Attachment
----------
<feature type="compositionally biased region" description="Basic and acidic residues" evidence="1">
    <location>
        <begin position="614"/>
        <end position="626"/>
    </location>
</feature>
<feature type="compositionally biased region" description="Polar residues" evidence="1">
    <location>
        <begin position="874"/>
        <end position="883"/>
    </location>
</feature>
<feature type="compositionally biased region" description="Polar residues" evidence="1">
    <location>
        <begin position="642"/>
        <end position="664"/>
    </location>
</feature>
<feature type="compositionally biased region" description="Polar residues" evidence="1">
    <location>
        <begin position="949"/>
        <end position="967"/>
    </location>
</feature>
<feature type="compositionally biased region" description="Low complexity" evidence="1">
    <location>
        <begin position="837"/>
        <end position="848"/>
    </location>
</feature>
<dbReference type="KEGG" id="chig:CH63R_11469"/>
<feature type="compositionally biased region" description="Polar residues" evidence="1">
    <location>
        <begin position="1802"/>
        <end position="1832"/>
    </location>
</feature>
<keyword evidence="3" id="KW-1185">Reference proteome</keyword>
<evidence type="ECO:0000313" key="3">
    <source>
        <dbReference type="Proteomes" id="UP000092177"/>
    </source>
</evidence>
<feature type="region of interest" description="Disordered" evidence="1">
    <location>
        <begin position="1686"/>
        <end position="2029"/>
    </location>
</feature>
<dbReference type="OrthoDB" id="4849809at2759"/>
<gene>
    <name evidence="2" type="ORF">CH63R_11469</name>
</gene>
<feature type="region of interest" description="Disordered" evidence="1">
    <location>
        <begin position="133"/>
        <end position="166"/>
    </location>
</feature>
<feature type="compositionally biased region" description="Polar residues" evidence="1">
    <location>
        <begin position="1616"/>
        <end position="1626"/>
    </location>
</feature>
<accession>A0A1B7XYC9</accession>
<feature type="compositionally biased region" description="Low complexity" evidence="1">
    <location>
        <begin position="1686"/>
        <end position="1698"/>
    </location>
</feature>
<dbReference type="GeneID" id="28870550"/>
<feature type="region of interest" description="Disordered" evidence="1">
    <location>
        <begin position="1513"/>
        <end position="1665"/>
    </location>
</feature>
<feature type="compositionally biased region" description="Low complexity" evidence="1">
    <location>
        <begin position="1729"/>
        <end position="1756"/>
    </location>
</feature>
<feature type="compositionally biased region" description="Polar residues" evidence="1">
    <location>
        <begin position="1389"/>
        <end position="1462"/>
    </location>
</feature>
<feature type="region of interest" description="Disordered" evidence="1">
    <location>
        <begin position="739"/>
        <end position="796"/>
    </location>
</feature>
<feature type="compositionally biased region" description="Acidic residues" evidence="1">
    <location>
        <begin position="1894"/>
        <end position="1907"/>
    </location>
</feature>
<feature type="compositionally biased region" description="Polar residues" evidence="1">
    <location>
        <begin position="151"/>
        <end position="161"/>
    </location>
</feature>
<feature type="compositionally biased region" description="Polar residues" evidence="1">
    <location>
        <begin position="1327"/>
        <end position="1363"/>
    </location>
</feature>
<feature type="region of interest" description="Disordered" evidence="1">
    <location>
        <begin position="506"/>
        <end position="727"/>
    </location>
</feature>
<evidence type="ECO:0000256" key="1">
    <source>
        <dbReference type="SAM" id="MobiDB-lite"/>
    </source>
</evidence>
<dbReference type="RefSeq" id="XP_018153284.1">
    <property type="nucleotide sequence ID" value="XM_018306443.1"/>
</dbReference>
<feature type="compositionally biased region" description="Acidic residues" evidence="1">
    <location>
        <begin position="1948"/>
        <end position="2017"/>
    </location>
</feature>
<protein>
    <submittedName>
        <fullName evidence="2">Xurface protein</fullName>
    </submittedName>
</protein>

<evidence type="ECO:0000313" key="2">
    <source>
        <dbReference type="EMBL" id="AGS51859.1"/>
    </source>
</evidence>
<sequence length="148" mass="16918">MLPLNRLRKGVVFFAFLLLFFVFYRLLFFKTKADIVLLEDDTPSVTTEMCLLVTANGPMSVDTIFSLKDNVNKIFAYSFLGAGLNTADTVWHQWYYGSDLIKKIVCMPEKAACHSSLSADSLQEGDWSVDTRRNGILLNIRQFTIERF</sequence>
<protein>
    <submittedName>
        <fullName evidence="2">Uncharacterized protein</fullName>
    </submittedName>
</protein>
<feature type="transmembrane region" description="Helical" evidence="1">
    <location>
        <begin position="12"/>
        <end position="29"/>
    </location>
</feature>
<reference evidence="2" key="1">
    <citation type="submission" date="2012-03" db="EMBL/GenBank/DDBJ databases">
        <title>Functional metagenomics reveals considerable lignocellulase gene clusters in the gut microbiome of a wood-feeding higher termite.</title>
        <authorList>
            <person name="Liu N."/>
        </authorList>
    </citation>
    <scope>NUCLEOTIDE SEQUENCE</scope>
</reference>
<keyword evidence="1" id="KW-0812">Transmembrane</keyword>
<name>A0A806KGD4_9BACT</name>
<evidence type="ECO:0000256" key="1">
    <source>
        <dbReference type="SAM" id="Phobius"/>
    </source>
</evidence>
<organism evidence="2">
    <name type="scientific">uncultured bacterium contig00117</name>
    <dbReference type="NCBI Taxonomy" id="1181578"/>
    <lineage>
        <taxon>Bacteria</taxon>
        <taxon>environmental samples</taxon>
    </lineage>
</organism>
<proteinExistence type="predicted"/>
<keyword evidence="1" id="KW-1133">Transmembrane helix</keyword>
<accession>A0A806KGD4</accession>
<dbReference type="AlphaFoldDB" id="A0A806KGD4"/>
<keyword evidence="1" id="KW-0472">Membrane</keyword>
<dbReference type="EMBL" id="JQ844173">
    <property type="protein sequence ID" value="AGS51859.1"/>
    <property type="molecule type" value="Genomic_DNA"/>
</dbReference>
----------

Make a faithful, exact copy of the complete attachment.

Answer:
<feature type="compositionally biased region" description="Basic and acidic residues" evidence="1">
    <location>
        <begin position="614"/>
        <end position="626"/>
    </location>
</feature>
<feature type="compositionally biased region" description="Polar residues" evidence="1">
    <location>
        <begin position="874"/>
        <end position="883"/>
    </location>
</feature>
<feature type="compositionally biased region" description="Polar residues" evidence="1">
    <location>
        <begin position="642"/>
        <end position="664"/>
    </location>
</feature>
<feature type="compositionally biased region" description="Polar residues" evidence="1">
    <location>
        <begin position="949"/>
        <end position="967"/>
    </location>
</feature>
<feature type="compositionally biased region" description="Low complexity" evidence="1">
    <location>
        <begin position="837"/>
        <end position="848"/>
    </location>
</feature>
<dbReference type="KEGG" id="chig:CH63R_11469"/>
<feature type="compositionally biased region" description="Polar residues" evidence="1">
    <location>
        <begin position="1802"/>
        <end position="1832"/>
    </location>
</feature>
<keyword evidence="3" id="KW-1185">Reference proteome</keyword>
<evidence type="ECO:0000313" key="3">
    <source>
        <dbReference type="Proteomes" id="UP000092177"/>
    </source>
</evidence>
<feature type="region of interest" description="Disordered" evidence="1">
    <location>
        <begin position="1686"/>
        <end position="2029"/>
    </location>
</feature>
<dbReference type="OrthoDB" id="4849809at2759"/>
<gene>
    <name evidence="2" type="ORF">CH63R_11469</name>
</gene>
<feature type="region of interest" description="Disordered" evidence="1">
    <location>
        <begin position="133"/>
        <end position="166"/>
    </location>
</feature>
<feature type="compositionally biased region" description="Polar residues" evidence="1">
    <location>
        <begin position="1616"/>
        <end position="1626"/>
    </location>
</feature>
<accession>A0A1B7XYC9</accession>
<feature type="compositionally biased region" description="Low complexity" evidence="1">
    <location>
        <begin position="1686"/>
        <end position="1698"/>
    </location>
</feature>
<dbReference type="GeneID" id="28870550"/>
<feature type="region of interest" description="Disordered" evidence="1">
    <location>
        <begin position="1513"/>
        <end position="1665"/>
    </location>
</feature>
<feature type="compositionally biased region" description="Low complexity" evidence="1">
    <location>
        <begin position="1729"/>
        <end position="1756"/>
    </location>
</feature>
<feature type="compositionally biased region" description="Polar residues" evidence="1">
    <location>
        <begin position="1389"/>
        <end position="1462"/>
    </location>
</feature>
<feature type="region of interest" description="Disordered" evidence="1">
    <location>
        <begin position="739"/>
        <end position="796"/>
    </location>
</feature>
<feature type="compositionally biased region" description="Acidic residues" evidence="1">
    <location>
        <begin position="1894"/>
        <end position="1907"/>
    </location>
</feature>
<feature type="compositionally biased region" description="Polar residues" evidence="1">
    <location>
        <begin position="151"/>
        <end position="161"/>
    </location>
</feature>
<feature type="compositionally biased region" description="Polar residues" evidence="1">
    <location>
        <begin position="1327"/>
        <end position="1363"/>
    </location>
</feature>
<feature type="region of interest" description="Disordered" evidence="1">
    <location>
        <begin position="506"/>
        <end position="727"/>
    </location>
</feature>
<evidence type="ECO:0000256" key="1">
    <source>
        <dbReference type="SAM" id="MobiDB-lite"/>
    </source>
</evidence>
<dbReference type="RefSeq" id="XP_018153284.1">
    <property type="nucleotide sequence ID" value="XM_018306443.1"/>
</dbReference>
<feature type="compositionally biased region" description="Acidic residues" evidence="1">
    <location>
        <begin position="1948"/>
        <end position="2017"/>
    </location>
</feature>
<protein>
    <submittedName>
        <fullName evidence="2">Xurface protein</fullName>
    </submittedName>
</protein>

<evidence type="ECO:0000313" key="2">
    <source>
        <dbReference type="EMBL" id="AGS51859.1"/>
    </source>
</evidence>
<sequence length="148" mass="16918">MLPLNRLRKGVVFFAFLLLFFVFYRLLFFKTKADIVLLEDDTPSVTTEMCLLVTANGPMSVDTIFSLKDNVNKIFAYSFLGAGLNTADTVWHQWYYGSDLIKKIVCMPEKAACHSSLSADSLQEGDWSVDTRRNGILLNIRQFTIERF</sequence>
<protein>
    <submittedName>
        <fullName evidence="2">Uncharacterized protein</fullName>
    </submittedName>
</protein>
<feature type="transmembrane region" description="Helical" evidence="1">
    <location>
        <begin position="12"/>
        <end position="29"/>
    </location>
</feature>
<reference evidence="2" key="1">
    <citation type="submission" date="2012-03" db="EMBL/GenBank/DDBJ databases">
        <title>Functional metagenomics reveals considerable lignocellulase gene clusters in the gut microbiome of a wood-feeding higher termite.</title>
        <authorList>
            <person name="Liu N."/>
        </authorList>
    </citation>
    <scope>NUCLEOTIDE SEQUENCE</scope>
</reference>
<keyword evidence="1" id="KW-0812">Transmembrane</keyword>
<name>A0A806KGD4_9BACT</name>
<evidence type="ECO:0000256" key="1">
    <source>
        <dbReference type="SAM" id="Phobius"/>
    </source>
</evidence>
<organism evidence="2">
    <name type="scientific">uncultured bacterium contig00117</name>
    <dbReference type="NCBI Taxonomy" id="1181578"/>
    <lineage>
        <taxon>Bacteria</taxon>
        <taxon>environmental samples</taxon>
    </lineage>
</organism>
<proteinExistence type="predicted"/>
<keyword evidence="1" id="KW-1133">Transmembrane helix</keyword>
<accession>A0A806KGD4</accession>
<dbReference type="AlphaFoldDB" id="A0A806KGD4"/>
<keyword evidence="1" id="KW-0472">Membrane</keyword>
<dbReference type="EMBL" id="JQ844173">
    <property type="protein sequence ID" value="AGS51859.1"/>
    <property type="molecule type" value="Genomic_DNA"/>
</dbReference>